If you have responsibility for a collection of chemicals, or a complete chemical storeroom, you should be keeping an accurate inventory which should be updated annually. In doing your inventory you will want to estimate how much material you have left in stock so that you can make an informed decision about future purchases. I keep a collection of plastic chemical storage bottles on-hand for just this occasion. The collection includes the most popular sizes that my suppliers use to distribute their wares. When the contents of a bottle have been consumed I will clean it throughly, mark through the information on the label and save it in a box. When inventory time comes around I use the empty bottles to tare an electronic balance and then place a matching bottle from my storeroom shelves on the balance and voila, a quite accurate measure of how much material remains on my storeroom shelf. Of course this only works for solids; unless you want to do some calculations involving density. For liquids I calibrate a bottle by incrementally filling it with water and making marks on the exterior for each increment; 100 mL or 250 mL work nicely depending on the capacity of the bottle. I suggest you use bottles that have contained materials of low intrinsic hazard.

*or any other chemical

I started on computers at a time when most people had never actually seen a computer in-person and the concept of a “personal computer” was not as laughable as 5 or 10 years before. I was fortunate to start on an IBM 1130 system at my high school which allowed some “hands-on” experience. Students in the computer courses had fairly generous access to the system which was all contained in the same room with the keypunch machines. Several friends and I had established a friendship with the computer operator which afforded us after school access for independent projects (mine was a heuristic tic-tac-toe program written in Fortran and played through the system console).

I moved in the middle of my junior year to a school that did not have an on-site system and thus was introduced to the novelties of TTY, Basic and punched paper tape storage. We also had a couple of Monroe card-programmable calculators–they were as big as a typewriter and used “pixie” tubes. That transition marked the end of my system console days; for more than a decade afterward I would be forced to submit my jobs through remote card readers or 3270 terminals. I continued to work on computers as card-decks were replaced by TSO and CMS until the early 1980s.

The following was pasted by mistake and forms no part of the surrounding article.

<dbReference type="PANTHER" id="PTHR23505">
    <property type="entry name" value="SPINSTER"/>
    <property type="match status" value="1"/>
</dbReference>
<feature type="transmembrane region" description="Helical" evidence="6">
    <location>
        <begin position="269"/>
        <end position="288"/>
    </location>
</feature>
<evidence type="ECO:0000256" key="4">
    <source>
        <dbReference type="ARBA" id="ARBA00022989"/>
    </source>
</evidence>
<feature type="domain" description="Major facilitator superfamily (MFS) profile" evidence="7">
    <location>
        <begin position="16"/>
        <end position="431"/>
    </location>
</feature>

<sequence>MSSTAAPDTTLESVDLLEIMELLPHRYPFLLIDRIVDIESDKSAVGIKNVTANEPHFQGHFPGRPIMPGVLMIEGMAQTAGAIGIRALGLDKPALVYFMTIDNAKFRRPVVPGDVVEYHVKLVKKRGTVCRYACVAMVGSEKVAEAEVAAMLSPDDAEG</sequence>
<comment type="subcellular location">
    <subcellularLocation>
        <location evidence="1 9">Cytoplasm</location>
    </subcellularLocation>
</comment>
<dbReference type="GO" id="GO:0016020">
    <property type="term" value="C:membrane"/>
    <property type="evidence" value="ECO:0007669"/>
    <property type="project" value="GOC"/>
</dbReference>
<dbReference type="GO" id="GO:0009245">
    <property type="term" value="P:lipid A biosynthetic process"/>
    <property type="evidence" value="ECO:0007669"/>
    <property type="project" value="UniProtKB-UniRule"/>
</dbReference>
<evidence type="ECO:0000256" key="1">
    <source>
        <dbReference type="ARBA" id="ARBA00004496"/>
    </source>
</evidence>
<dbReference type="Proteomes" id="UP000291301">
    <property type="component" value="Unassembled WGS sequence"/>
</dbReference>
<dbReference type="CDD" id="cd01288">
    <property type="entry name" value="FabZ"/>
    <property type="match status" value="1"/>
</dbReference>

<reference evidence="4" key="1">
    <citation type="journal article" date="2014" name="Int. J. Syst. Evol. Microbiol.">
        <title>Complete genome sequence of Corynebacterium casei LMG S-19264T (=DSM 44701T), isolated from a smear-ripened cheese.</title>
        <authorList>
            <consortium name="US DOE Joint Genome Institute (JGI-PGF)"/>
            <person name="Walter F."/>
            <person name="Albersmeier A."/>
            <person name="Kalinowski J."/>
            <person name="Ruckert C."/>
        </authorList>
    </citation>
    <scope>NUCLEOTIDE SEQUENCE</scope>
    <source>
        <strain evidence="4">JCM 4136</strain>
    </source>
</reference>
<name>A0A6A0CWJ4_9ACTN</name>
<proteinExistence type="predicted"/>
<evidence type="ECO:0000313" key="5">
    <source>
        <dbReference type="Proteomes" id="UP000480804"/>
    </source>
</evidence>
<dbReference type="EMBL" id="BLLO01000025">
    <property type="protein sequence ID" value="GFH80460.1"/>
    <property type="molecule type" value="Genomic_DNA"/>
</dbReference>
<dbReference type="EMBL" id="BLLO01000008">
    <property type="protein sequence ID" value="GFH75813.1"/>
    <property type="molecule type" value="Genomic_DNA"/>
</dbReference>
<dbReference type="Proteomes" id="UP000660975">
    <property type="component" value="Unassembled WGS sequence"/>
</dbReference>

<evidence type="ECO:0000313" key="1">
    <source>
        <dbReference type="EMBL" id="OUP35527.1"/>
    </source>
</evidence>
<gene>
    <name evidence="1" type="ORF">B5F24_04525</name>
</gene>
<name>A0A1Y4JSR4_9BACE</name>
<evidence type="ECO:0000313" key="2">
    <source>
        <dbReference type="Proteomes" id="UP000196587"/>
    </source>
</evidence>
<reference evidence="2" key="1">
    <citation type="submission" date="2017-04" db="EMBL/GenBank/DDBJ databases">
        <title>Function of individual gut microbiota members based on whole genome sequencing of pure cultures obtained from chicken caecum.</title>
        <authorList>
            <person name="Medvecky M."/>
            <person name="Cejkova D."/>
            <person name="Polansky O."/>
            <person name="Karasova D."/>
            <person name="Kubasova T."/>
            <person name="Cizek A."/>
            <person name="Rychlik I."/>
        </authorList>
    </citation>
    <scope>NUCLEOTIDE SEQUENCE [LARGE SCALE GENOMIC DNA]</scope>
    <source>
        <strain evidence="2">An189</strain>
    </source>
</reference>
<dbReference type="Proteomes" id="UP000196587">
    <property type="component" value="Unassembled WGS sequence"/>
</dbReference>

At the begining of the 80s  I purchased my first personal computer. I had known of personal computers since the first kits were available through ads in Popular Electronics. And I had followed the progress through that same magazine. I started purchasing Byte magazine issues from its first release. But I waited for a while and eventually purchased a Radio Shack TRS-80 Model III. Initially it only had the TRSDOS operating system and the BASIC interpreter. Over time I switched to DOSPLUS, and added an assembler, a COBOL compiler (I did it for another programmer–that’s my story and I’m sticking to it), and other utilities. I poured over all the “mystery” books, studying line after line of decompiled code and the OS internals. It was a blast! I still have that system, and I am going to have to fire it up again someday soon. [I couldn’t resist; I got it out and turned it on–it worked! Played ZORK for a little bit. Ahhh, nostalgia.]

I had been aware of Apple computer but really didn’t see the need for color; after all I was a “serious” programmer not a game jockey. But then I discovered Lisa. Of course I am referring to Apple’s first GUI system. It was and still is amazing. I had an opportunity to work on one at my job, but only occasionally. Most of my time was spent on a local university mainframe, an in-house data-entry system, a couple of IBM Displaywriter systems, an IBM PC or two,  and a couple of Kaypro computers that I was interfacing to some lab equipment. I learned how to program in Forth for the interfacing project and I still think Forth is a great interpreted language. Anyway, the Apple Lisa birthed in me a love for GUI which would eventually fixate on Macintosh.

I purchased a Macintosh 512K system in 1985 and haven’t purchased another brand of computer for my main use since. That was five Macintoshes ago (512K, MacPlus, Mac II, Quadra 630, iMac for my wife, PowerBook, MacBook) and I have never regretted going the way of the Mac. I collect computers now and have a fair selection including some 8080- and Z80-based systems besides the TRS systems, all my Mac’s except the MacPlus which I sold to finance the Mac II purchase, and a couple of other Mac’s I picked up to add to my collection. I also have one analog computer by Heathkit.

In addition to the ready-to-run systems, I also have an interest in single-board and microcontroller systems. Right now I am playing with a couple of Arduino Diecimlia boards and a Basic Stamp system at the heart of a robotic motion platform. I might post more about them at another time. I might also post about all the languages I have learned along the way. Won’t that be exciting.

Happy New Year!

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